A particular highlight of this car is the exquisite interior, which was restored in 2011 at a significant cost by Addison Auto Interiors. Trimmed in lovely tan broadcloth with subtly contrasting brown piping, the seats show virtually no use, with matching tan carpets in similarly fine order. Rear occupants are treated to luxurious accommodations and abundant leg room. A pair of foot rests is trimmed to match the carpet, and a full complement of roller shades are fitted to the rear windows as original. When new, the Town Sedan would likely have been owner-driven rather than chauffeur driven, so the driver gets equal amounts of luxury up front, again with beautiful broadcloth upholstery and an elegant dash fitted a full array of instruments including a drum-type speedometer and a Seth Thomas clock. In addition, the lack of a divider window allows for more legroom up front and greater driver comfort. Coinciding with the restoration of the upholstery, the extensive interior nickel fittings and hardware were replated.

The big 384.8 cubic inch L-head V8 fires up easily and runs beautifully, sending power through a three speed gearbox with synchronized 2nd and 3rd gears and a freewheeling clutch. Subject to an extensive rebuild by respected expert Mike Grunewald in 2012, the engine benefits from new heads and pistons as well as a restored fuel system. It is a joy to drive; the powerful V8 running in virtual silence and the gearbox operation feeling slick and composed. Engine compartment cosmetics are quite strong; the V8 detailed with correct black enamel heads, bright alloy crank case and original-type fittings, hardware and ancillaries. It shows only limited use and remains very clean, with only some minor cracking evident in the porcelain manifold, but is otherwise very tidy and correct.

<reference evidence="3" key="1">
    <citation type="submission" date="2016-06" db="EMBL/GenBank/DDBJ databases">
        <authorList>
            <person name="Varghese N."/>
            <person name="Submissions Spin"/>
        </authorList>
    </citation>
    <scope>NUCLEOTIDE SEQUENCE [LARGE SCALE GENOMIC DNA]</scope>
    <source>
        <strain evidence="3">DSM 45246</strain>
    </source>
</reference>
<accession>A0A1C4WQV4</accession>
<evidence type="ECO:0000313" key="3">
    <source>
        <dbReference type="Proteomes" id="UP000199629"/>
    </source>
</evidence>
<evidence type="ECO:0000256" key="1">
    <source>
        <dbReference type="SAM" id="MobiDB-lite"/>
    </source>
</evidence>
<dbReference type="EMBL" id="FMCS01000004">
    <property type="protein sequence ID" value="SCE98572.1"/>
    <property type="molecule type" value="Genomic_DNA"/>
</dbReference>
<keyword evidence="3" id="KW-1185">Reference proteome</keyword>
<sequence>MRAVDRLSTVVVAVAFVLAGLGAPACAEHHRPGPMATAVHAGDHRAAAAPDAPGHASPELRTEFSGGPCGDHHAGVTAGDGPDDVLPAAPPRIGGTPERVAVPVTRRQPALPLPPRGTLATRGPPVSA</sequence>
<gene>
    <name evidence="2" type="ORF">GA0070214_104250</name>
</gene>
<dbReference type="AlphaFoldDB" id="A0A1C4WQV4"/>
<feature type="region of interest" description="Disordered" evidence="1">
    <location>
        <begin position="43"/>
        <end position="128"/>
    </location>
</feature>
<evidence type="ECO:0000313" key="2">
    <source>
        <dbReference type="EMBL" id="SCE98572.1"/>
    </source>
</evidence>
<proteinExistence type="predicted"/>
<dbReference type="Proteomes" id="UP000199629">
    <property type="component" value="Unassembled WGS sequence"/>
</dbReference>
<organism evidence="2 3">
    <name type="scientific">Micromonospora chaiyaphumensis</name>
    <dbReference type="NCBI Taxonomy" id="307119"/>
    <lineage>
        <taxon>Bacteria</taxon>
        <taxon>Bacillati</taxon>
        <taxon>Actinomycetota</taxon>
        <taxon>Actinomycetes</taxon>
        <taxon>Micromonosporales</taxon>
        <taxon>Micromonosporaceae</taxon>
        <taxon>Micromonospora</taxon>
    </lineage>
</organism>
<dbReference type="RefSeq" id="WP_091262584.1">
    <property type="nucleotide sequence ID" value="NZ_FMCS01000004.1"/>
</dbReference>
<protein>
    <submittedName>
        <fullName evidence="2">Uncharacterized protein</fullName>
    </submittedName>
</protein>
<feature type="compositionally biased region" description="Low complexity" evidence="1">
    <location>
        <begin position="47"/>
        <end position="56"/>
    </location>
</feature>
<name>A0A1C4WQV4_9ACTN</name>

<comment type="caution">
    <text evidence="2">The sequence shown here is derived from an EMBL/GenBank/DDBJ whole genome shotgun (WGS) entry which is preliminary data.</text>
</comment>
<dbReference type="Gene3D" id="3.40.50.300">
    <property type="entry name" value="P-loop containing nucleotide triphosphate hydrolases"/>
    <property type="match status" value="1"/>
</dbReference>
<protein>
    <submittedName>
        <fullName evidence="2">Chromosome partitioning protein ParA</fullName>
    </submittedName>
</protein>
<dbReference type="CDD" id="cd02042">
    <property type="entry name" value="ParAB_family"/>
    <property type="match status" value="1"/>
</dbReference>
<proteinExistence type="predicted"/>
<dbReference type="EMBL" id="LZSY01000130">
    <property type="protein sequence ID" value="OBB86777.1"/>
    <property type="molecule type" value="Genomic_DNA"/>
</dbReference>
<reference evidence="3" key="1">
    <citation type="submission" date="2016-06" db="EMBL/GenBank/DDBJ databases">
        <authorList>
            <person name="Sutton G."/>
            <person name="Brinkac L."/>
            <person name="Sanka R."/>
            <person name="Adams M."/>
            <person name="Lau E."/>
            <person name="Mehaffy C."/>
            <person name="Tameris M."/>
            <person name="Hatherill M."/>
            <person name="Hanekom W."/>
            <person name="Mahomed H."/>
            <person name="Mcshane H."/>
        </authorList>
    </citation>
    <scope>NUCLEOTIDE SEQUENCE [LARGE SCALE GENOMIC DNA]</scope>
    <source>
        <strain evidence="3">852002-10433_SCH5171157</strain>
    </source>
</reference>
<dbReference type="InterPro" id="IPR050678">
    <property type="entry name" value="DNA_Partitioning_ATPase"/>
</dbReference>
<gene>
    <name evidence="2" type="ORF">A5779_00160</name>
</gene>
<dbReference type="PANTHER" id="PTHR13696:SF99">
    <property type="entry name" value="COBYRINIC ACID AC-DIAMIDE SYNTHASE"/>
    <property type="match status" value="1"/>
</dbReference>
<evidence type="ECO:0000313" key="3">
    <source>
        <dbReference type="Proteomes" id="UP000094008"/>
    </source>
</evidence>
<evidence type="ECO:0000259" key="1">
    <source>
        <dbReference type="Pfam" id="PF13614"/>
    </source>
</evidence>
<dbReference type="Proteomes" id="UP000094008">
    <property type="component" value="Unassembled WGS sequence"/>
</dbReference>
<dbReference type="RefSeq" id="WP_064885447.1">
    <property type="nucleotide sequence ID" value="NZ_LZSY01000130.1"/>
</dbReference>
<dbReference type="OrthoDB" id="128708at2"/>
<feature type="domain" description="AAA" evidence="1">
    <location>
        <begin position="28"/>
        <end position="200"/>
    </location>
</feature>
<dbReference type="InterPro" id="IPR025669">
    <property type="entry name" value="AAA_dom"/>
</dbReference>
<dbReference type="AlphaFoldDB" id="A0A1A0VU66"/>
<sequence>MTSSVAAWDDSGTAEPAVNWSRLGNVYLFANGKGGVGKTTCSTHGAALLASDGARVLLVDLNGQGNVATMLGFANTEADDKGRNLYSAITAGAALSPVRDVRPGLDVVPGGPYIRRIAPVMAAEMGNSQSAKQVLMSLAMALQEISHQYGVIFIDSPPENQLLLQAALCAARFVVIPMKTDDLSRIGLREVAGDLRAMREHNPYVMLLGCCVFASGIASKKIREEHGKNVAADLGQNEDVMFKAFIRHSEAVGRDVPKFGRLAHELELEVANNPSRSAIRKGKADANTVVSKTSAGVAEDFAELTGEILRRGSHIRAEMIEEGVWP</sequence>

This handsome Lincoln K combines elegant Classic Era styling with effortless driving characteristics and a very well-preserved restoration. It is an approved CCCA Full Classic, ideally suited for CARavan touring or similar driving events. The most recent owners have maintained the car in top mechanical condition and have enjoyed it on numerous Illinois Region tours, and happily report it to be a wonderful driving car. Along with touring, it was shown at the Concours d’Elegance of the Americas at St. Johns in 2013. The approachable, easy-driving nature also makes it a fine choice for casual family ice cream runs and relaxed cruising on your favorite roads. Finely finished and thoroughly enjoyable, this grand and elegant Lincoln Town Sedan is sure to please its next keeper.

If you wish to buy classic cars for your collection, you can rely on the experience of our classic car dealers. Contact us today and learn more about our classic car consignment program.


Sorry this car has been sold. Are you looking to buy or sell a car like this? Contact a representative

For immediate assistance please call us at +1-314-524-6000 or please fill out the following form and a member of our team will contact you.
  • This field is for validation purposes and should be left unchanged.